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so laboriously and at length prevailed with the former, was because he felt such loathing and such self-abomination for the latter. This is a mystery of the Christian life which the world appprehendeth not; nor are they able to discern why the same individual should become every day more profound in humility, and yet more graceful in positive holiness-why he should be ever mourning more heavily than before under a sense of his worthlessness, and that at the very time when the real worth of his character is maturing and building up unto eternity. It is not understood, how the strugglings of the inner man bring every Christian who feels them into a more familiar acquaintance than before with the adverse elements in the conflict; and that as the spirit lusteth against the flesh and the flesh against the spirit, just in proportion to the felt preciousness of the one, is the felt burden and odiousness of the other. It is because he loathes so much the earthliness of what is naturally and originally his own, that he longs so much for the visitation of a heavenly influence from above. The sense of poverty is the very impulse that sends him to the fountain of abundance; and the detestation he feels of the sin that dwells in him, is the best guarantee that this sin shall not have the dominion over him. With these principles do we feel ourselves prepared for entering into more full elucidation of the passage before us; nor will you, I trust, be any more perplexed when you read of him who delighted in the law of God after the in

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ward man, and who disallowed all that was evil, and who had the Spirit of Christ dwelling in him -how at the same time he mourned his vile body, and groaned being burdened under a sense of that sore moral leprosy by which it was pervaded. He had no confidence in himself; but he rejoiced in the Lord Jesus. He was in weakness, and in fear, and in much trembling; but when he was weak then was he strong-for when he spake of his infirmities, the power of Christ was made to rest upon him. "I will make my grace sufficient for thee. I will perfect my strength in thy weakness."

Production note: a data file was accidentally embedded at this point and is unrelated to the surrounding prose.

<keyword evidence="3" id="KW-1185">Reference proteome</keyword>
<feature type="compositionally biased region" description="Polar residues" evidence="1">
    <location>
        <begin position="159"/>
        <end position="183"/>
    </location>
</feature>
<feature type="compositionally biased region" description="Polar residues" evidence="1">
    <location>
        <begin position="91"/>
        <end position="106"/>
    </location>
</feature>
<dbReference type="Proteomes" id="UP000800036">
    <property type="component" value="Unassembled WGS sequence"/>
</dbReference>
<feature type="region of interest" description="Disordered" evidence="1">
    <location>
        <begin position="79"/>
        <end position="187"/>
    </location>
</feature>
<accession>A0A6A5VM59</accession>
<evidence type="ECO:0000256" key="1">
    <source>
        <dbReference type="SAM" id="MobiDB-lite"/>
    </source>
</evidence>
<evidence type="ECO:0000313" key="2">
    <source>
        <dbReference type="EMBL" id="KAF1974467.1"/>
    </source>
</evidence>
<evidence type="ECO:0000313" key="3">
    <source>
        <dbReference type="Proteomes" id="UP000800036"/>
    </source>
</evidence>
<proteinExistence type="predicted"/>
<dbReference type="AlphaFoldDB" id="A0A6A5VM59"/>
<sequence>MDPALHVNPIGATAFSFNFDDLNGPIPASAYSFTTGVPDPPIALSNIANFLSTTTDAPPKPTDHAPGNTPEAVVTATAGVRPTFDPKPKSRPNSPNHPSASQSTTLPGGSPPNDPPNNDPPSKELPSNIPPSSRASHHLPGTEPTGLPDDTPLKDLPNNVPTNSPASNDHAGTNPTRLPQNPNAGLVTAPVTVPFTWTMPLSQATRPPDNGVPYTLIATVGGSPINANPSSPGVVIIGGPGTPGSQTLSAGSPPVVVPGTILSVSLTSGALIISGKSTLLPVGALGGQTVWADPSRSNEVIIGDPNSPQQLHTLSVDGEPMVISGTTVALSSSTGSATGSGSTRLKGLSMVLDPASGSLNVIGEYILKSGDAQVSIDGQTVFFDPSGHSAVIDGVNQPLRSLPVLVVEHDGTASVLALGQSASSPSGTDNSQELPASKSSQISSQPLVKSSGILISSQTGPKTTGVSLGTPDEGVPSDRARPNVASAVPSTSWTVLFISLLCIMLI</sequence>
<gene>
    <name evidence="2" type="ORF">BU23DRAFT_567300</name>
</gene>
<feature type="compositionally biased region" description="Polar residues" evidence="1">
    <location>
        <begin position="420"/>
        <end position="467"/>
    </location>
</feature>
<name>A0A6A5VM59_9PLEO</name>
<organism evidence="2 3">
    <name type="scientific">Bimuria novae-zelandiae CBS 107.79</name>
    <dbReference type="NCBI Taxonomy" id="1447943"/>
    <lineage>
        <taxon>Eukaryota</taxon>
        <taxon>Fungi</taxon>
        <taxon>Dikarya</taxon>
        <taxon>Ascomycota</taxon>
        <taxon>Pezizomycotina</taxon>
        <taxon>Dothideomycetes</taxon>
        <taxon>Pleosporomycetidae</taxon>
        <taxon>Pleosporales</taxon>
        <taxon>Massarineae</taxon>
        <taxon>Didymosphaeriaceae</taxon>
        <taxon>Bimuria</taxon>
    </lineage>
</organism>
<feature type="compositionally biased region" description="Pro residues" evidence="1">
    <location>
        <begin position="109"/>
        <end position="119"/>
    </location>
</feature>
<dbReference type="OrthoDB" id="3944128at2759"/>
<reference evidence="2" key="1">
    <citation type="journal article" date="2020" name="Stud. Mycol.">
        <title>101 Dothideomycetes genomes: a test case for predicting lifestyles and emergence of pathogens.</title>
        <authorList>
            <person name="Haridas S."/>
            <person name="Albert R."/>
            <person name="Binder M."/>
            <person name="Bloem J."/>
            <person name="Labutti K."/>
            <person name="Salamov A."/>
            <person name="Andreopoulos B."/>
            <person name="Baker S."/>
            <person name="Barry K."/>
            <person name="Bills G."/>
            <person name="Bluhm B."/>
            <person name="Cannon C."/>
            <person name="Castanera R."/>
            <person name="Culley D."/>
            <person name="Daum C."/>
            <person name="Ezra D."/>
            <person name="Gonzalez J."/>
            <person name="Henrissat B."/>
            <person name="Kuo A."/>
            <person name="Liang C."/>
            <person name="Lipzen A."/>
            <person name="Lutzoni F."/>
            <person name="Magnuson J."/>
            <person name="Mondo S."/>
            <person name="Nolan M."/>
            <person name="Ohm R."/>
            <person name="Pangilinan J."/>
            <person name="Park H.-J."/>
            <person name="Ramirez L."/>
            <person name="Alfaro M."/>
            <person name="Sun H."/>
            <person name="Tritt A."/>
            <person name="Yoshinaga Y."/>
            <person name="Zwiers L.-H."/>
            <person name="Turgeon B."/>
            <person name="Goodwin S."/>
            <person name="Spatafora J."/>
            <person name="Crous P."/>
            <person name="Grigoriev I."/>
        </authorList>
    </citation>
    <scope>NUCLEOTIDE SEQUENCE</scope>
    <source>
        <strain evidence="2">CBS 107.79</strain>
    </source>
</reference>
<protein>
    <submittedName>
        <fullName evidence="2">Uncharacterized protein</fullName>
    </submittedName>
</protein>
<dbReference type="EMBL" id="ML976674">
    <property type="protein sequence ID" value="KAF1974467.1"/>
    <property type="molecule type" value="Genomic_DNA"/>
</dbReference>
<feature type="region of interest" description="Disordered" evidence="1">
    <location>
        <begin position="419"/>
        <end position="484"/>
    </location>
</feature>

ROMANS, vii, 14, 15.

"For we know that the law is spiritual; but I am carnal, sold under sin. For that which I do, I allow not: for what I would, that do I not; but what I hate, that I do."

THE first thing to be remarked here, is the transition which the apostle makes at this verse into another tense. It looks as if from the 7th verse to the 14th, he, using the past tense, was describing the state of matters antecedent to his conversion, and showing what his case was under the law; but that now, sliding into the use of the present tense, he is describing his experience as a believer: And this is one argument for Paul speaking here in his own person, and not in that of an unregenerate


The law is spiritual.' It has authority over the desires of the inner man. It holds a sinful wish to be criminal, as well as a sinful performance. It finds matter for condemnation in the state of the will, as well as in the deeds of the outward history. It demands punishment, for example, not merely on the action by which I wrest another's property; but on the affection by which I covet it. Paul once thought himself free of all offences, in regard to a neighbour's rights, because he had never put forth the hand of violence, or plied any device of